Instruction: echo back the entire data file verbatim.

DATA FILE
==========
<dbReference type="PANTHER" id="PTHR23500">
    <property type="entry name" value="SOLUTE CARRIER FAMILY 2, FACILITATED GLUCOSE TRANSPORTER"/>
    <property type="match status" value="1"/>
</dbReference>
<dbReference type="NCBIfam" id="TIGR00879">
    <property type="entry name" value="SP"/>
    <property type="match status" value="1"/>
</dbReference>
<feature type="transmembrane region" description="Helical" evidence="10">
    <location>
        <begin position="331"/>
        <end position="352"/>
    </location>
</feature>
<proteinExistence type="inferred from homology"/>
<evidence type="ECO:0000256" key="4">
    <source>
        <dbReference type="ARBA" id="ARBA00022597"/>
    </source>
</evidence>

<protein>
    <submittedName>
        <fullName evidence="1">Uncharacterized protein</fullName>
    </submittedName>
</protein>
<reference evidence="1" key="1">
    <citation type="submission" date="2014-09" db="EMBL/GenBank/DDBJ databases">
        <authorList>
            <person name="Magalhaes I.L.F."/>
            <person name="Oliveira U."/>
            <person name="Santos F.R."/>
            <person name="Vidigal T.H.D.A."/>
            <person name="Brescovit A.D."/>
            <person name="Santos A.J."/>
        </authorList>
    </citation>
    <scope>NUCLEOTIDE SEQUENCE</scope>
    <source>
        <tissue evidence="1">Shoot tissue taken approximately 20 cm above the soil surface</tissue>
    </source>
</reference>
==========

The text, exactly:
<dbReference type="PANTHER" id="PTHR23500">
    <property type="entry name" value="SOLUTE CARRIER FAMILY 2, FACILITATED GLUCOSE TRANSPORTER"/>
    <property type="match status" value="1"/>
</dbReference>
<dbReference type="NCBIfam" id="TIGR00879">
    <property type="entry name" value="SP"/>
    <property type="match status" value="1"/>
</dbReference>
<feature type="transmembrane region" description="Helical" evidence="10">
    <location>
        <begin position="331"/>
        <end position="352"/>
    </location>
</feature>
<proteinExistence type="inferred from homology"/>
<evidence type="ECO:0000256" key="4">
    <source>
        <dbReference type="ARBA" id="ARBA00022597"/>
    </source>
</evidence>

<protein>
    <submittedName>
        <fullName evidence="1">Uncharacterized protein</fullName>
    </submittedName>
</protein>
<reference evidence="1" key="1">
    <citation type="submission" date="2014-09" db="EMBL/GenBank/DDBJ databases">
        <authorList>
            <person name="Magalhaes I.L.F."/>
            <person name="Oliveira U."/>
            <person name="Santos F.R."/>
            <person name="Vidigal T.H.D.A."/>
            <person name="Brescovit A.D."/>
            <person name="Santos A.J."/>
        </authorList>
    </citation>
    <scope>NUCLEOTIDE SEQUENCE</scope>
    <source>
        <tissue evidence="1">Shoot tissue taken approximately 20 cm above the soil surface</tissue>
    </source>
</reference>